Re: Inherited Path

From: Marc Hadley <Marc.Hadley_at_Sun.COM>
Date: Mon, 04 Feb 2008 11:55:29 -0500

On Feb 2, 2008, at 5:26 PM, Bill Burke wrote:

> I do think you need some inheritance rules though. For example, in
> the EJB 3 specification you may override a business method in a
> subclass and provide different metadata.
> I also wish that JAX-RS annotations could be extracted from an
> implemented interface. i.e.:
> public class StoreBean implements ShoppingStore {
> public Book getBook(int id) {...}
> }
> @Path("/shopping")
> public interface ShoppingStore {
> @GET @Path("bookstore/books/{id}")
> public Book getBook(@PathParam("id") int id);
> }
> This would be very similar to the EJB3/JAX-WS integration style.
I agree that we should be explicit about how inheritance is handled,
we already have issue 16 which we can use to track this:

I'm a little conflicted on what we should do here and much of that
conflict revolves around the relationship between a Java contract and
a HTTP one, specifically how wise it is to tie the two together. Let
say I want to define a re-usable Atom feed component. At first blush
you might define a Java interface like this:

public interface AtomFeed {

   Feed getFeed(@PathParam("feed_id") String feedId);

   Entry addEntry(@PathParam("feed_id") String feedId, Entry newEntry);

The problem with the above is that you've restricted the shape of the
URI that can be used. What if a user of your component wanted: /users/
{userId}/feeds/{feedId} or /feeds?feed={feed_id}. For the first case a
user could override the @Path with one on the implementation class but
for the second, the use of @PathParam requires the feedId to be
embedded in the path so they would also have to override the
annotation on the method parameter (not simply the annotation value -
actually change @PathParam to @QueryParam). You've also fixed the type
of the feed id, if a user always uses numeric ids then you've forced
they to do the String->int conversion themselves rather than letting
the runtime do it for them.

You might think about dropping the URI related annotations from the

public interface AtomFeed {

   Feed getFeed();

   Entry addEntry(Entry newEntry);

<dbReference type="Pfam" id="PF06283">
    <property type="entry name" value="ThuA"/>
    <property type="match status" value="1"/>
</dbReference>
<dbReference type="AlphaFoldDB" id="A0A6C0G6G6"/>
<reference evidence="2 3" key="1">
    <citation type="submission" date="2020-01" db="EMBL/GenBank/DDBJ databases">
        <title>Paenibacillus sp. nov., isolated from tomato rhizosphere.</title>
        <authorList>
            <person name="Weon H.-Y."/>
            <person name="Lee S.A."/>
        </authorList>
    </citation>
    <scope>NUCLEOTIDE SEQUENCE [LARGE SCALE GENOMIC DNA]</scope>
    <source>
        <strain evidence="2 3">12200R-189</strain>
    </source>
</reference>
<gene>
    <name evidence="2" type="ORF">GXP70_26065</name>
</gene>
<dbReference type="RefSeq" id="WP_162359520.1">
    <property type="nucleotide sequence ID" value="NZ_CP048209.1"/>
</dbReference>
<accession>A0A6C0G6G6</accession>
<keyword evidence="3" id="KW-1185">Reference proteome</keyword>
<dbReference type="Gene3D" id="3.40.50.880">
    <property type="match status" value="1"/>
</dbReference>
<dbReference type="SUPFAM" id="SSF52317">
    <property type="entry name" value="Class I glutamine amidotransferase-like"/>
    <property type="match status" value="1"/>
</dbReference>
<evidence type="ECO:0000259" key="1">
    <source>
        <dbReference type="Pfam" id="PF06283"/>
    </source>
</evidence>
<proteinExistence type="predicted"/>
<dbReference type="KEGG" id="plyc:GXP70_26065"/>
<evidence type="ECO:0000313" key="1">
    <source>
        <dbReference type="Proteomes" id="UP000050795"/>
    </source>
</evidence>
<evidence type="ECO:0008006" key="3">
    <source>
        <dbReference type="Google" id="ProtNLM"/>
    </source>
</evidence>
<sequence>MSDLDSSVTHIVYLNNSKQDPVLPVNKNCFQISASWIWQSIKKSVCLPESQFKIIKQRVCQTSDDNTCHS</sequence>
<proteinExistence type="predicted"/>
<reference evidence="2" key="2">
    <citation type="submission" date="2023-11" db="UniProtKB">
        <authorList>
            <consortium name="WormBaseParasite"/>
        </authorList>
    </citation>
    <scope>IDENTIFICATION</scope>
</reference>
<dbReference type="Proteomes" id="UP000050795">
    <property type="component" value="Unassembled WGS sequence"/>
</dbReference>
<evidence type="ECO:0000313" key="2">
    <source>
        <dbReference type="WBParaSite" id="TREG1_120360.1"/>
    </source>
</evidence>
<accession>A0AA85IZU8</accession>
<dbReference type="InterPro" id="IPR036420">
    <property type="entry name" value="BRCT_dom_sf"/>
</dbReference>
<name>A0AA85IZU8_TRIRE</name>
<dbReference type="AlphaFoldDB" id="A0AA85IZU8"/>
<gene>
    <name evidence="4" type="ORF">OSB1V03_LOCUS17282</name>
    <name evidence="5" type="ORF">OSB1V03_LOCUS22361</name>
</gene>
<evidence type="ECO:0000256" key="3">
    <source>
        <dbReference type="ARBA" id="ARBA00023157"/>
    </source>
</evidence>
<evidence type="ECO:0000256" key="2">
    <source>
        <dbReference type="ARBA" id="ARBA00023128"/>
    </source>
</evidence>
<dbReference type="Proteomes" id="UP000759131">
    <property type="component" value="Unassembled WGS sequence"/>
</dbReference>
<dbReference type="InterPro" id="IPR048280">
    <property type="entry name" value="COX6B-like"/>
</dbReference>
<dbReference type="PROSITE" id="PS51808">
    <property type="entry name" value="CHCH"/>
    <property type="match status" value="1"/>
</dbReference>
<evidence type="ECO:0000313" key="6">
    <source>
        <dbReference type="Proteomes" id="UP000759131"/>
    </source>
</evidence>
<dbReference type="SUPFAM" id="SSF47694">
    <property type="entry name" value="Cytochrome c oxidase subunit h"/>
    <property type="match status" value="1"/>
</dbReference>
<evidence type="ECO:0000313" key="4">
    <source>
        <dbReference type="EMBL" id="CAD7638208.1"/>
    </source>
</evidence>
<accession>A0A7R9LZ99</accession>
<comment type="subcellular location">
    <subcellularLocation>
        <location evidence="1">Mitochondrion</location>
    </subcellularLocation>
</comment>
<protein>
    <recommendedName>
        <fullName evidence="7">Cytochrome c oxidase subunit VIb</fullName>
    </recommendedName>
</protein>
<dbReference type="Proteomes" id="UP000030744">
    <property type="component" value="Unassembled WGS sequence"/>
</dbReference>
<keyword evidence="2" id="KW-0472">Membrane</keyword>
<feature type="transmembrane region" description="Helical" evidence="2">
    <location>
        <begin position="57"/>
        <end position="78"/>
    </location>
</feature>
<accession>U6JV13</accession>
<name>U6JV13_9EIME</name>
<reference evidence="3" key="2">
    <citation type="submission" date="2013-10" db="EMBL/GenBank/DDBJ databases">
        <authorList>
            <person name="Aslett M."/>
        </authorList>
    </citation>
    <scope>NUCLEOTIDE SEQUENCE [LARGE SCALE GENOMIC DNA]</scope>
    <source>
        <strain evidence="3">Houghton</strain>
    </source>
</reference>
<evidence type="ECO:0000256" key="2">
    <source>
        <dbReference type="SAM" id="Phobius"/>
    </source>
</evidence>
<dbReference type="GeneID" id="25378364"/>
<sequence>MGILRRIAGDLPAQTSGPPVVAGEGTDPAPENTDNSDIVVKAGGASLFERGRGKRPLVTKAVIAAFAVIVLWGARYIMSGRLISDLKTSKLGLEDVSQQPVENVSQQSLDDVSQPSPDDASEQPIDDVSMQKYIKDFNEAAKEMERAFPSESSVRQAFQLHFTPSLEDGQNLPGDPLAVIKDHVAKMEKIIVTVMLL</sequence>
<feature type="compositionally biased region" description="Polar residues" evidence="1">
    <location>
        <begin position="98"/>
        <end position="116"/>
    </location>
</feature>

A user could now implement the interface and use a constructor to
extract whatever identifier they require:

public class Feeds implements AtomFeed {

   public Feeds(@QueryParam("feed_id") String) {...}

   public Feed getFeed() {...}

   public Entry addEntry(Entry newEntry) {...}

This is better but you've still made some decisions for the end user
of the interface. E.g. they might or might not support use of a slug
header, the interface doesn't include a parameter for one so if one is
supported you've forced the user to inject HttpHeaders rather than use

Essentially, the above use of an interface is imposing constraints on
an implementing class but not really adding much value beyond saying
what methods they have to support (which the Atom protocol spec
already does).


> Marc Hadley wrote:
>> IIRC, @Inherited only applies to classes so, even if @Path was
>> inherited, any annotations on the abstract service class methods
>> (@GET, @ProduceMime etc) wouldn't be inherited and a subclass would
>> appear to unannotated except for the class-level annotations.
>> Marc.
>> On Feb 1, 2008, at 12:24 PM, Adam Karl wrote:
>>> Here is my situation. I would like to define an abstract Service
>>> class such as below. Now when the real service classes extend my
>>> service class, I would like them to inherit the path annotation.
>>> This allows the service classes to know nothing about the
>>> implementation of my service architecture other than the fact that
>>> they should be extending my abstract service class. Currently,
>>> the @Path annotation is not @Inherited so this doesn't work for
>>> me. Is there a reason why @Path cannot be @Inherited?
>>> @Path("{serviceClassName}")
>>> public abstract class AbstractService
>>> {
>>> public AbstractService
>>> getServiceClass(@PathParam("serviceClassName") String
>>> serviceClassName)
>>> {
>>> return this;
>>> }
>>> ...
>>> }
>>> ____________________________________________
>>> Adam Karl
>>> Nighthawk Radiology
>>> Software Engineer
>>> Phone: +1 414 220 4295 ext-8319
>>> Email:
>> ---
>> Marc Hadley <marc.hadley at>
>> CTO Office, Sun Microsystems.
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> --
> Bill Burke
> JBoss, a division of Red Hat
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Marc Hadley <marc.hadley at>
CTO Office, Sun Microsystems.